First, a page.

Iran nuclear talks advancing ‘logically,’ says EU official

Iranian website reports ‘constructive interactions’ are also taking place in Vienna between UN atomic agency, officials from Islamic Republic

A person walks in front of Palais Coburg where closed-door nuclear talks take place in Vienna, Austria, on December 9, 2021. (AP Photo/Michael Gruber)
A person walks in front of Palais Coburg where closed-door nuclear talks take place in Vienna, Austria, on December 9, 2021. (AP Photo/Michael Gruber)

Negotiations between Iran and world powers aimed at salvaging a tattered 2015 nuclear deal are moving ahead, a European official and an Iranian media report said Friday.

When asked if the European Union, which is chairing the talks in Vienna, is optimistic about the new Iranian negotiating team’s position, a senior European Union official told Reuters,”my impression is that we are simply advancing in quite the logical way of the negotiation.”

Diplomats from Britain, France, and Germany had urged Tehran to come back with “realistic proposals” after the Iranian delegation made numerous demands last week that the accord’s other parties deemed unacceptable.

Iran’s Nournews website, which is affiliated with Iran’s Supreme National Security Council, reported that “while nuclear talks are going on in Vienna, constructive interactions had taken place between the [International Atomic Energy] Agency and Iranian officials in Vienna.”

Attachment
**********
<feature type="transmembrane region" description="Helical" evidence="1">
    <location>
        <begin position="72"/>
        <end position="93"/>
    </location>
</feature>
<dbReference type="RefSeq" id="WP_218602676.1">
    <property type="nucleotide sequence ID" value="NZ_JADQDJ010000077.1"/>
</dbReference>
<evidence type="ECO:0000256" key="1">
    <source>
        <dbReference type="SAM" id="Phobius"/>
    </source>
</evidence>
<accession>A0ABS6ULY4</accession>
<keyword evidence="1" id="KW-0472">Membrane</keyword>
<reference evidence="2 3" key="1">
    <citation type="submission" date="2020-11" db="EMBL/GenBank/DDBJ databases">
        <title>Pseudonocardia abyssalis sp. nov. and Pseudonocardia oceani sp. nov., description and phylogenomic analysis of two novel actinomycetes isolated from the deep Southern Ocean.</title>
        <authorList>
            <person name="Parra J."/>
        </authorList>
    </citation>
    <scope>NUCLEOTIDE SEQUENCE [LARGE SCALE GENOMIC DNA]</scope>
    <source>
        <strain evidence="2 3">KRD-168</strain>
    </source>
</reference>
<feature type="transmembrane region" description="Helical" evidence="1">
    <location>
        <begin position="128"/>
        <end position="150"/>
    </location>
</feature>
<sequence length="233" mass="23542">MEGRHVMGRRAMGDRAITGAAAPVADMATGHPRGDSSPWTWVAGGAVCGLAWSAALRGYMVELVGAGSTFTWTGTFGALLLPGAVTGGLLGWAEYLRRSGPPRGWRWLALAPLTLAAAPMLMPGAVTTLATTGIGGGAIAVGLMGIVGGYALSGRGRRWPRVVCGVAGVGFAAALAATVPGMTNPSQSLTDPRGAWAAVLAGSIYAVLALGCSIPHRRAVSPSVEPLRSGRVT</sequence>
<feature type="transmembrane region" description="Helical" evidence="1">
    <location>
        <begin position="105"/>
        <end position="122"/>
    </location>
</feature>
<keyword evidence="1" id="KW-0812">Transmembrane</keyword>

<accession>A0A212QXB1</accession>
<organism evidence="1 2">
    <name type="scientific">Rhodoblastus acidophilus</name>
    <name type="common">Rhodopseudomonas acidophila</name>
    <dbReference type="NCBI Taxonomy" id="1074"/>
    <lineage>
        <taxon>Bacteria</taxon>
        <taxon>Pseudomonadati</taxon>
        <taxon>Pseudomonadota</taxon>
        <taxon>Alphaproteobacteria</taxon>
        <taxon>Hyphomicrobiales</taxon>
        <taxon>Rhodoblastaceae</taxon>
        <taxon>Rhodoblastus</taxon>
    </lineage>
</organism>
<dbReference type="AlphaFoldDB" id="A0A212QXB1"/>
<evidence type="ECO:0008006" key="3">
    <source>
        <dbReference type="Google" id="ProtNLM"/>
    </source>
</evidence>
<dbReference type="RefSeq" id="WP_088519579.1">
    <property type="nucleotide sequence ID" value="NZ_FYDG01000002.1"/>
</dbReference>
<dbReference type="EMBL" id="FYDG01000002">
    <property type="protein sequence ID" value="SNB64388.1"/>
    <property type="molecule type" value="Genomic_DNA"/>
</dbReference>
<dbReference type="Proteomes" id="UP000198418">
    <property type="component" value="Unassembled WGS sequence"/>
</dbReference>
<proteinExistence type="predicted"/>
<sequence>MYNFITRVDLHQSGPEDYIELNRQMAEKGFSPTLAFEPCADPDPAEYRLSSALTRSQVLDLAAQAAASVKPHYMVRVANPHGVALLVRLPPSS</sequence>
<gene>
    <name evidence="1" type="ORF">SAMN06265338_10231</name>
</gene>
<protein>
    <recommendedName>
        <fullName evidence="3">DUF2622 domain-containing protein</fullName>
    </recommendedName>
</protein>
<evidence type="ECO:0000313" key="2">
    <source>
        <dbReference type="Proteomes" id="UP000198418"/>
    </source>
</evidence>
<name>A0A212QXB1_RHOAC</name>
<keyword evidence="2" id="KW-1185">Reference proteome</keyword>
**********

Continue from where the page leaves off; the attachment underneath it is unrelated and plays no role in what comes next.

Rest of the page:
“Details will be announced soon,” the Iranian report added, according to Reuters.

Talks in Vienna on Thursday ended an hour after resuming following a few days’ pause, with tensions high after Tehran made demands last week that European countries strongly criticized.

The meeting of all the deal’s remaining signatories — Iran, Britain, France, Germany, Russia and China — was chaired by EU diplomat Enrique Mora.

The flag of Iran waves in front of the the International Center building with the headquarters of the International Atomic Energy Agency, IAEA, in Vienna, AustriaI, on May 24, 2021 (AP Photo/Florian Schroetter, File)

The United States has participated indirectly in the ongoing talks because it withdrew from the accord in 2018 under then-US president Donald Trump. US President Joe Biden has signaled that he wants to rejoin the deal.

Last week’s talks were the first in over five months, a gap caused by a new hard-line government assuming power in Tehran.

The accord sealed in Vienna in 2015, formally known as the Joint Comprehensive Plan of Action, was meant to rein in Iran’s nuclear program in return for loosened economic sanctions.

Following the US decision to withdraw and reimpose sanctions against Iran, Tehran has ramped up its nuclear program again by enriching uranium beyond the thresholds allowed in the agreement. Iran has also restricted monitors from the United Nations atomic watchdog from accessing its nuclear facilities, raising concerns about what the country is doing out of view.

Meanwhile, Israeli and American military leaders are set to discuss possible military drills to practice destroying Iranian nuclear facilities in a potential worst-case scenario, a senior US official said.

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